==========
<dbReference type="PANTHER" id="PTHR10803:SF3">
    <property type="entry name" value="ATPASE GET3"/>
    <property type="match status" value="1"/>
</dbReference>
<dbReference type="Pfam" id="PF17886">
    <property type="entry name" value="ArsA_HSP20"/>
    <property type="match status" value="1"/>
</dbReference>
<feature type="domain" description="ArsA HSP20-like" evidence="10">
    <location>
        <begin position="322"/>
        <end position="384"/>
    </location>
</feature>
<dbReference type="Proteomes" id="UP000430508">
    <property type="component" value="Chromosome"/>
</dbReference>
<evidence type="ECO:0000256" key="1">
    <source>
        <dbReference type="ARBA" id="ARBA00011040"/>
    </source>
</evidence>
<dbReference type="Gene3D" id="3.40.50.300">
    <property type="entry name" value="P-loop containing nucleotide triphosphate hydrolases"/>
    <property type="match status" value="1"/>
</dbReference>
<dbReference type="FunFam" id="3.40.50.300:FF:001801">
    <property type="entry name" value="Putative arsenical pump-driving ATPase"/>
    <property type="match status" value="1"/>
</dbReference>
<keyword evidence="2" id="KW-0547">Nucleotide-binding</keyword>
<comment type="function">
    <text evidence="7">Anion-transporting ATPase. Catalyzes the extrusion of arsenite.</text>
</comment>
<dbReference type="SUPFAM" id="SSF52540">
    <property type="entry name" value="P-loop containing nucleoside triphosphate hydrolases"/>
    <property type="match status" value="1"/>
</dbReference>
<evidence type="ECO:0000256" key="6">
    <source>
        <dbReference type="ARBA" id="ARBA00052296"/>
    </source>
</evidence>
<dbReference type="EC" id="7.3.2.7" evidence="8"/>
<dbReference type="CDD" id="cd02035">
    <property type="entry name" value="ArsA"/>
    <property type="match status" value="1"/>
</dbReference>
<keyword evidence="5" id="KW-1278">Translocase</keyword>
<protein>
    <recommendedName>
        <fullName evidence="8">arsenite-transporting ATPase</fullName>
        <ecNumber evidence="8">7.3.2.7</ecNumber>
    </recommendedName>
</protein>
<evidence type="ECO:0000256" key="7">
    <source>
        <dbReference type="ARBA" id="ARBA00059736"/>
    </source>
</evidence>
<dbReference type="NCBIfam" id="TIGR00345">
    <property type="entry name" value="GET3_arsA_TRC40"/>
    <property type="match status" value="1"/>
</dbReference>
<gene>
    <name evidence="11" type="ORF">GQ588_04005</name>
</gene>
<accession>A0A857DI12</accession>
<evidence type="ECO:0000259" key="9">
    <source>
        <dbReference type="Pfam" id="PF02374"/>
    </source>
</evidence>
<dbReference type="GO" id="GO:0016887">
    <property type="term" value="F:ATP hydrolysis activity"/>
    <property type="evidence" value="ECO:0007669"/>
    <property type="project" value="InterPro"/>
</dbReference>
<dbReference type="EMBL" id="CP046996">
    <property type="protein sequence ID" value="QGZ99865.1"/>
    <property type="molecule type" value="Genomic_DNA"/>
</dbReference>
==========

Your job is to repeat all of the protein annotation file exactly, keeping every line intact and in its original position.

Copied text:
<dbReference type="PANTHER" id="PTHR10803:SF3">
    <property type="entry name" value="ATPASE GET3"/>
    <property type="match status" value="1"/>
</dbReference>
<dbReference type="Pfam" id="PF17886">
    <property type="entry name" value="ArsA_HSP20"/>
    <property type="match status" value="1"/>
</dbReference>
<feature type="domain" description="ArsA HSP20-like" evidence="10">
    <location>
        <begin position="322"/>
        <end position="384"/>
    </location>
</feature>
<dbReference type="Proteomes" id="UP000430508">
    <property type="component" value="Chromosome"/>
</dbReference>
<evidence type="ECO:0000256" key="1">
    <source>
        <dbReference type="ARBA" id="ARBA00011040"/>
    </source>
</evidence>
<dbReference type="Gene3D" id="3.40.50.300">
    <property type="entry name" value="P-loop containing nucleotide triphosphate hydrolases"/>
    <property type="match status" value="1"/>
</dbReference>
<dbReference type="FunFam" id="3.40.50.300:FF:001801">
    <property type="entry name" value="Putative arsenical pump-driving ATPase"/>
    <property type="match status" value="1"/>
</dbReference>
<keyword evidence="2" id="KW-0547">Nucleotide-binding</keyword>
<comment type="function">
    <text evidence="7">Anion-transporting ATPase. Catalyzes the extrusion of arsenite.</text>
</comment>
<dbReference type="SUPFAM" id="SSF52540">
    <property type="entry name" value="P-loop containing nucleoside triphosphate hydrolases"/>
    <property type="match status" value="1"/>
</dbReference>
<evidence type="ECO:0000256" key="6">
    <source>
        <dbReference type="ARBA" id="ARBA00052296"/>
    </source>
</evidence>
<dbReference type="EC" id="7.3.2.7" evidence="8"/>
<dbReference type="CDD" id="cd02035">
    <property type="entry name" value="ArsA"/>
    <property type="match status" value="1"/>
</dbReference>
<keyword evidence="5" id="KW-1278">Translocase</keyword>
<protein>
    <recommendedName>
        <fullName evidence="8">arsenite-transporting ATPase</fullName>
        <ecNumber evidence="8">7.3.2.7</ecNumber>
    </recommendedName>
</protein>
<evidence type="ECO:0000256" key="7">
    <source>
        <dbReference type="ARBA" id="ARBA00059736"/>
    </source>
</evidence>
<dbReference type="NCBIfam" id="TIGR00345">
    <property type="entry name" value="GET3_arsA_TRC40"/>
    <property type="match status" value="1"/>
</dbReference>
<gene>
    <name evidence="11" type="ORF">GQ588_04005</name>
</gene>
<accession>A0A857DI12</accession>
<evidence type="ECO:0000259" key="9">
    <source>
        <dbReference type="Pfam" id="PF02374"/>
    </source>
</evidence>
<dbReference type="GO" id="GO:0016887">
    <property type="term" value="F:ATP hydrolysis activity"/>
    <property type="evidence" value="ECO:0007669"/>
    <property type="project" value="InterPro"/>
</dbReference>
<dbReference type="EMBL" id="CP046996">
    <property type="protein sequence ID" value="QGZ99865.1"/>
    <property type="molecule type" value="Genomic_DNA"/>
</dbReference>